A Jew, a Muslim and a Christian walked into a bar.
That's the start of many jokes. Perhaps, one will end with "after a nice evening, they all leave with a deeper appreciation for each other's religions."
That's the intended result when Jews, Muslims and Christians walk into the John Burroughs School theater next month for "The Cave," a multimedia performance featuring Alarm Will Sound, a 20-member music ensemble.
"The Cave" features recorded interviews set to live music as chapters from Torah and the Quran simultaneously tell the stories of Abraham, Sarah, Isaac, Hagar and Ishmael. In the early 1990s, Palestinians, Israelis and Americans were invited to speak from their Muslim, Jewish and secular perspectives about the importance of these foundational ancestors and about The Cave in Hebron. It's a place held sacred by Jews, Muslims and Christians as the burial site of Abraham and Sarah. This work makes clear the common heritage of these religions.
More than 20 years ago, Mont Levy, Cave Project chairman, was inspired by seeing a museum installation of "The Cave" in New York.
"The lucky part of it was that I got there right at the beginning of this and was absolutely mesmerized the next two hours. Not only by the wonderful music and stunning images, but the story being told, the lessons I was learning about the common roots of the Abrahamic faith," said Levy, the American Jewish Committee senior leader who was part of a delegation that had a private audience with Pope Francis at the Vatican.
The first act of "The Cave" is a narrative of Israeli Jews and the Torah, he said. The second act includes interviews with Palestinian Muslims and "their take on the exact same story I had heard all my life. It was a real awakening. I had never focused on it from the various perspectives," Levy said.
The third act includes interviews with contemporary Americans. "It's an incredible opportunity for us to learn together in an interfaith coming together, a very nonthreatening approach to history but a stark reality of these common roots, he said.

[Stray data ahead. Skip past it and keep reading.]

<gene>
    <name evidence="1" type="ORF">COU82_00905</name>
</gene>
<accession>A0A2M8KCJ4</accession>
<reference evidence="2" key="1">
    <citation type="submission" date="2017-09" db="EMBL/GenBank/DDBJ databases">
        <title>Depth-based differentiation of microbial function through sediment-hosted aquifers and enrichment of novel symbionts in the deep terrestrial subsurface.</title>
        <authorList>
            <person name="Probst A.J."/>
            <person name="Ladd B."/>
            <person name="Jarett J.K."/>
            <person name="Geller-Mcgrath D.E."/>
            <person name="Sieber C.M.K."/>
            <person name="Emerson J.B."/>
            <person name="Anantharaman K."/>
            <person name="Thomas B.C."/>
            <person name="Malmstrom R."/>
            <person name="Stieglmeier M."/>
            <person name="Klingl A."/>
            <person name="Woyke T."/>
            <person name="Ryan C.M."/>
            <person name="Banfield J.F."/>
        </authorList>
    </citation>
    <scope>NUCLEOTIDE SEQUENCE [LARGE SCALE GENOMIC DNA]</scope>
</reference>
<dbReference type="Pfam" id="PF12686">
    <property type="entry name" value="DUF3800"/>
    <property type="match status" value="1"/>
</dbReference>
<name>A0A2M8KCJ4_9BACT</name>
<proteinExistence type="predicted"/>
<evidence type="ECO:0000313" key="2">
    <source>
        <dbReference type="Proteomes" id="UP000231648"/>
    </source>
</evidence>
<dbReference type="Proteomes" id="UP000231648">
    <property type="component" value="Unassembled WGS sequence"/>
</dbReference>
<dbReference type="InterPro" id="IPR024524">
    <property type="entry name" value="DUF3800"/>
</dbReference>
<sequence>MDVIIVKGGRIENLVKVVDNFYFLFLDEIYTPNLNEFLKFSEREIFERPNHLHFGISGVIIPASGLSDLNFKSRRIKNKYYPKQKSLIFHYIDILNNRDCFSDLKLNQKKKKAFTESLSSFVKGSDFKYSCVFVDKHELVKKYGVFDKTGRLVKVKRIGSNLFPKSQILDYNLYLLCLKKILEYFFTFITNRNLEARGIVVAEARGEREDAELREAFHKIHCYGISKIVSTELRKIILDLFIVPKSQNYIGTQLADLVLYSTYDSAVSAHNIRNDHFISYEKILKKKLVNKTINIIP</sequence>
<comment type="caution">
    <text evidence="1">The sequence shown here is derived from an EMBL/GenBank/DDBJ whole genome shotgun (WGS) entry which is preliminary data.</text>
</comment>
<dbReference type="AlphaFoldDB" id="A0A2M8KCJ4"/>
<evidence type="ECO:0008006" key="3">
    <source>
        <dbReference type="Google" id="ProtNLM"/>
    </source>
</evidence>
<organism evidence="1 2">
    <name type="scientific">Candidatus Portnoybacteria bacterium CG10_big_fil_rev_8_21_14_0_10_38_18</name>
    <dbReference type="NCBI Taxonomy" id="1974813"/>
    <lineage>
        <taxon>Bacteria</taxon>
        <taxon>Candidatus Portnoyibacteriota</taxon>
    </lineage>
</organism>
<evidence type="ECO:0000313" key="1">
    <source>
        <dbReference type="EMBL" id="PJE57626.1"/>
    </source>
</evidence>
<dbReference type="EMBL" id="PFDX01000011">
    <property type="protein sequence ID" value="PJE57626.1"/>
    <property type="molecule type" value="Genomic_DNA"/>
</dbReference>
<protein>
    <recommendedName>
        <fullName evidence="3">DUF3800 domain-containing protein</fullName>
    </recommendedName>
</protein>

"The Cave" includes video by Beryl Korot and music by Steve Reich. The presentation Levy originally saw had recorded music, while the one in St. Louis will include live performances at 8 p.m. Saturday, March 11, and 2 p.m. Sunday, March 12.
Arts & Faith St. Louis is producing "The Cave" and has organized programs around it, including panel discussions at 7 p.m. Thursday, Feb. 23, at Eden Theological Seminary, 475 E. Lockwood Ave. in Webster Groves; 7 p.m. Tuesday, Feb. 28, at The Sheldon Concert Hall, 3648 Washington Blvd. in St. Louis; 7 p.m. Sunday, March 5, at The Islamic Foundation, 517 Weidman Road in Ballwin; and 7 p.m. Thursday, April 6, at the St. Louis County Library Main Branch, 1640 S. Lindbergh Blvd. in Frontenac. Catholic groups involved in the planning include the Archdiocese of St. Louis and Fontbonne University.
Barbara Murray of Arts & Faith St. Louis said the production is timely. It "reminds people we're all connected," she said. "It's a performance but it's also to engage the broader St. Louis community in conversation about 'we're all one,' a harmonious St. Louis."
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>> 'The Cave'
Event: A multimedia presentation with video by Beryl Korot and music by Steve Reich performed by Alarm Will Sound and four vocalists
When: Saturday, March 11,at 8 p.m. and Sunday, March 12, at 2 p.m.
Where: John Burroughs School, 755 S. Price Road in Ladue
Tickets: Tickets are $30 orchestra/$25 balcony/$10 student and available through MetroTix at (314) 534-1111 or online at MetroTix.com. For information, visit www.thecaveproject.org.
Arts & Faith St. Louis was formed following the 10th anniversary of 9/11 to continue to bring together the faith and arts communities to inspire discussion among diverse audiences through shared experiences. The annual interfaith concert at The Sheldon commemorating 9/11 is a signature effort of Arts & Faith, and plans for the September event are underway.